Jump on the phone to your mortgage lender and see if you qualify for the three-month mortgage holidays that have been announced. It’s not a perfect system – you’ll still pay interest and have to make up the repayments in future, but it can relieve a lot of the monthly pressures. Renting instead? New emergency measures mean that landlords can’t evict you for falling behind on payments.

Lean in

The hairdressing community remains a welcoming, supportive sphere, even within crisis. Lots of education and resources have been made available for free – if you’ve always wanted to build a stronger business plan, learn how to curate a better Instagram feed or research new services then now is the time to do so.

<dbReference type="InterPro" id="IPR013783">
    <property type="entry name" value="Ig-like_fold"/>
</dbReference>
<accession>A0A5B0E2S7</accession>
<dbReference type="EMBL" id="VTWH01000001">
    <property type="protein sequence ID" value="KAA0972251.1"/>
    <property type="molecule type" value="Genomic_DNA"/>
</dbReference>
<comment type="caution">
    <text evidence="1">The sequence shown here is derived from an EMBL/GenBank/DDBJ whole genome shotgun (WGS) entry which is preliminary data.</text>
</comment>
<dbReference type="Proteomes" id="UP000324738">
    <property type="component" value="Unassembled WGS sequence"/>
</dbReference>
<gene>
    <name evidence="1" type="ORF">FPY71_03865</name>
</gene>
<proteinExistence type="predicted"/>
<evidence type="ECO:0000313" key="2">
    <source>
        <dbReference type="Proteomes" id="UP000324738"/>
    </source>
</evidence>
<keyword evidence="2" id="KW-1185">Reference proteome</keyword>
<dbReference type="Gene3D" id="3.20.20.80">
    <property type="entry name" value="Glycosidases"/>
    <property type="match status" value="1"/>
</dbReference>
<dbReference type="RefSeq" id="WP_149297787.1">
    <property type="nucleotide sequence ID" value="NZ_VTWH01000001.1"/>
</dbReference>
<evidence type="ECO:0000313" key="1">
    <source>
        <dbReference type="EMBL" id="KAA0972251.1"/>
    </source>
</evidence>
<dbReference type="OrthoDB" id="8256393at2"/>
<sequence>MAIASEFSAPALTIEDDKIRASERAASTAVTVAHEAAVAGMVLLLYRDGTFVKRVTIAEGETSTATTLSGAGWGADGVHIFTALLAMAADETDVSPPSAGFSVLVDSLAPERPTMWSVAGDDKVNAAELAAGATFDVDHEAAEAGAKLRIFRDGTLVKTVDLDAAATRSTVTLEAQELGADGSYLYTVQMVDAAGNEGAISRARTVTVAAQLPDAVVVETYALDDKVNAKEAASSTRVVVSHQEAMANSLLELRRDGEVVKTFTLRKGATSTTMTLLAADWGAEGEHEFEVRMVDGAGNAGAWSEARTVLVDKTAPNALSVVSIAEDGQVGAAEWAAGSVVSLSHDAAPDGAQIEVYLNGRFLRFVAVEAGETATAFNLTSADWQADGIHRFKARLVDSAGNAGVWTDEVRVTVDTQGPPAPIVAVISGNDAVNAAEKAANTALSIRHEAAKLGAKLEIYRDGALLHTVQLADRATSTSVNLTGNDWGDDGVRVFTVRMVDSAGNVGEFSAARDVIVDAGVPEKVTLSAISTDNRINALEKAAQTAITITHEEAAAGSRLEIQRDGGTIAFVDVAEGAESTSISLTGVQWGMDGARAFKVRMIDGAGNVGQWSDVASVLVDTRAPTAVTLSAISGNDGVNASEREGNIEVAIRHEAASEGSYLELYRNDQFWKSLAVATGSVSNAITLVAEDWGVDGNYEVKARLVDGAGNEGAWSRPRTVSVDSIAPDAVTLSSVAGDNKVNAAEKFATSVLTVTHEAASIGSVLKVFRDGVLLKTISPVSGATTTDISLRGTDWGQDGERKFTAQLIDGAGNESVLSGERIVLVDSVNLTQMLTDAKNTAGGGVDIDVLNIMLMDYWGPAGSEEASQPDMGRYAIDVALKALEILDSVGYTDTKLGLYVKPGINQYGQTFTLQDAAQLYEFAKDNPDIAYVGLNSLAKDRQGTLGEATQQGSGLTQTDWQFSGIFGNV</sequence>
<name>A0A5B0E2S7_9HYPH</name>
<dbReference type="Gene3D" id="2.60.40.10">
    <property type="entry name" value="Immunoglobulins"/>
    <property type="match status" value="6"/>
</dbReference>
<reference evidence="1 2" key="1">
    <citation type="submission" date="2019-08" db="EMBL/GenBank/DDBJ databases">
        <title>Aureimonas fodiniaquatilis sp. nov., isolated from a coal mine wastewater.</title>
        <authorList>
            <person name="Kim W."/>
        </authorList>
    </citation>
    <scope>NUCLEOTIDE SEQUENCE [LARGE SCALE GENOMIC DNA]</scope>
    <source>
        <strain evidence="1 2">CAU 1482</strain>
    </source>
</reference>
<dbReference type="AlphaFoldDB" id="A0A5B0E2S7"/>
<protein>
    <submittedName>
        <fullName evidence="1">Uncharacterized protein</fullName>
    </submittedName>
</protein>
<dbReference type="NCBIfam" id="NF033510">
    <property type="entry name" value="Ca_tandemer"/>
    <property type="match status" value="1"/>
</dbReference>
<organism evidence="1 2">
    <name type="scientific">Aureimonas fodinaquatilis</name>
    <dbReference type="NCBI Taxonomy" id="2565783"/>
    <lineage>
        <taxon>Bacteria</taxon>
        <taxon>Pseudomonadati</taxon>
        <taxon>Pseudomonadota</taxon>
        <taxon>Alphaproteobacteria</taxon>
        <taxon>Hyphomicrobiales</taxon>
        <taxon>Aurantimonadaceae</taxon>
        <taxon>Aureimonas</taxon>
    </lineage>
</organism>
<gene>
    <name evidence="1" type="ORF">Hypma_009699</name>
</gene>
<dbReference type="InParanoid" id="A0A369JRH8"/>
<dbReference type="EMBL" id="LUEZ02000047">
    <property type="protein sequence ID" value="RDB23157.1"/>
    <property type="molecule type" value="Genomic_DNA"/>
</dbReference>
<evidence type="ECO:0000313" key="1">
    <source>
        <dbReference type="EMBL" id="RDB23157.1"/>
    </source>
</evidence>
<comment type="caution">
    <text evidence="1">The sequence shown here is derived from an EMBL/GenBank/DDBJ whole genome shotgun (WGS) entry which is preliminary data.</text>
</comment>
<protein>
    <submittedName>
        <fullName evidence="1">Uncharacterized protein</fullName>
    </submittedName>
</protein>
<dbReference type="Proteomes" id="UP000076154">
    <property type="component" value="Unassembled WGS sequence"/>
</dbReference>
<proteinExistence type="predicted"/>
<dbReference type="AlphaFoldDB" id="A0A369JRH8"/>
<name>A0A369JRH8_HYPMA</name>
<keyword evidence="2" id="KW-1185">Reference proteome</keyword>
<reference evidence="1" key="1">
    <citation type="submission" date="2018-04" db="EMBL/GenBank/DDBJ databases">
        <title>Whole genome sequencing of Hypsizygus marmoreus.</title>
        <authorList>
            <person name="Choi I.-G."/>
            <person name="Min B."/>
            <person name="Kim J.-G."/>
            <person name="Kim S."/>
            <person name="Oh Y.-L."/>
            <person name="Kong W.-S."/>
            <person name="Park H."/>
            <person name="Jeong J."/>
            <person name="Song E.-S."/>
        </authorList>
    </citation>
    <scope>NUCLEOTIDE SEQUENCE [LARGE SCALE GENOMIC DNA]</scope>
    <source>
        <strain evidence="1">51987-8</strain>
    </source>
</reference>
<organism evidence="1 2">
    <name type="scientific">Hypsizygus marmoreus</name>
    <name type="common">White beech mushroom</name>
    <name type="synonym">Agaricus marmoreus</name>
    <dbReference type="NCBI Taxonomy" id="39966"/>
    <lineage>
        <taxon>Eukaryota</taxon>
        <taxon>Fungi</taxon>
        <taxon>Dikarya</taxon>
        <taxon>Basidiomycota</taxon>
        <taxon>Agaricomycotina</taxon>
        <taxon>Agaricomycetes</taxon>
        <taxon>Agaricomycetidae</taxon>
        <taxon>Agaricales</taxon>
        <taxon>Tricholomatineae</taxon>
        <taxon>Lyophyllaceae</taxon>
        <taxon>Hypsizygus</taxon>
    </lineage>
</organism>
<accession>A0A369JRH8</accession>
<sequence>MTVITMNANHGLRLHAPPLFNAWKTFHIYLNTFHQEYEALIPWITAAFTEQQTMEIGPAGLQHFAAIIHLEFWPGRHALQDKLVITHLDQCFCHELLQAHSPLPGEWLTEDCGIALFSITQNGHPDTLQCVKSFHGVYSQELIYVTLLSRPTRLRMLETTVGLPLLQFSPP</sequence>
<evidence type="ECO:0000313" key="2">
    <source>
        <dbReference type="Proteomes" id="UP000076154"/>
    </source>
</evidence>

Contact your MP to lobby them for more Government help. The MP Tracy Brabin is compiling a dossier on how COVID-19 is affecting the self-employed. If enough people tell the government what is going on out there it may help form future policy.

Think outside the box

There is work if you need it – even it’s just not in hairdressing. If you’re in dire straits, don’t hesitate to look outside of the industry for opportunities. These are not normal times, and there is no set time frame for when things might return to normal either. Don’t consider your business a failure if you have to look elsewhere in the meantime – you’re providing means to keep your business alive in the longer term.